The idea of Britain as an island nation with an intrinsically maritime character and history is well-established. It is generally accepted that Britain has, and always has had, a close relationship with the sea, and that its people have always been predisposed towards travelling across the waves, drawing wealth and sustenance from them, and ruling over them. This idea also has a long heritage. One of the most famous expressions of it is in the words that William Shakespeare gave to John of Gaunt in Richard II, probably written in the 1590s:
This royall Throne of Kings, this sceptred isle,
This Fortresse built by Nature for her selfe
Against infection, and the hand of warre,
This happy breed of men, this little world,
This precious stone set in the silver sea,
Which serves it in the office of a wall,
Or as a Moate defensive to a house,
Against the envy of less happier Lands,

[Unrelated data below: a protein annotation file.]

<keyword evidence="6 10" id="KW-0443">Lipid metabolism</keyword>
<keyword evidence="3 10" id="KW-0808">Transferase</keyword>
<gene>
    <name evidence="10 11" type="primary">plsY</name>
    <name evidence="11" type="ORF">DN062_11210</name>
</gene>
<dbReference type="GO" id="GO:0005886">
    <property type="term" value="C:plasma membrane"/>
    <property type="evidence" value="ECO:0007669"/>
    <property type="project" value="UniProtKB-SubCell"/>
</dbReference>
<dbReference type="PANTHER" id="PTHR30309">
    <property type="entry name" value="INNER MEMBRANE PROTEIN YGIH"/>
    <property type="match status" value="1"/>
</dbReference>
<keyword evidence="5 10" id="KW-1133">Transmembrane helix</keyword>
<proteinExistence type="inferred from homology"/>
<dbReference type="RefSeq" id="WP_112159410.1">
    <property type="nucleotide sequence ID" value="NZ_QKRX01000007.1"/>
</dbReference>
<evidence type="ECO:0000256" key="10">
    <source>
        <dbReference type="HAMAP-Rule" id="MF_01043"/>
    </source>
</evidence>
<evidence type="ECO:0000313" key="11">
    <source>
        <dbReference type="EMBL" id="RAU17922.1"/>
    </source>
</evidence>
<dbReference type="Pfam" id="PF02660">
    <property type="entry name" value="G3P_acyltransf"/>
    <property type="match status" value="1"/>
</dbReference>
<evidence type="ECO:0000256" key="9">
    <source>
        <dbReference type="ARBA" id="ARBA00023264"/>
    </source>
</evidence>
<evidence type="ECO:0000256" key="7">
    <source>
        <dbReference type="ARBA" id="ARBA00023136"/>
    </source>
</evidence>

This blessed plot, this earth, this Realme, this England
Like most popular ideas, however, this one begins to break down under a closer examination. Strictly speaking Britain is not an island, but an archipelago; and nor is it one nation but several, united relatively late in their existence. Shakespeare here writes exclusively of England because at that time there was no Britain in a political sense. Furthermore, it is highly unlikely that the real John of Gaunt would have placed such faith in the sea as a ‘Moate defensive’, setting England apart in splendid isolation from ‘less happier Lands’. He operated in an essentially European political world and pursued serious designs on the Castilian throne, while a French invasion was a very real possibility throughout his rule of England during the infancy of his royal nephew.
Indeed, Shakespeare depicted the sea as a threat just as much as an asset, due both to its own hazardous and stormy nature and to the access it granted to invaders in those periods when travel by sea was generally easier and quicker than travel by land. Some hint of this can be found, perhaps, in a later passage of the same speech: ‘England, bound in with the triumphant sea, / Whose rocky shore beates backe the envious siedge / Of watery Neptune’.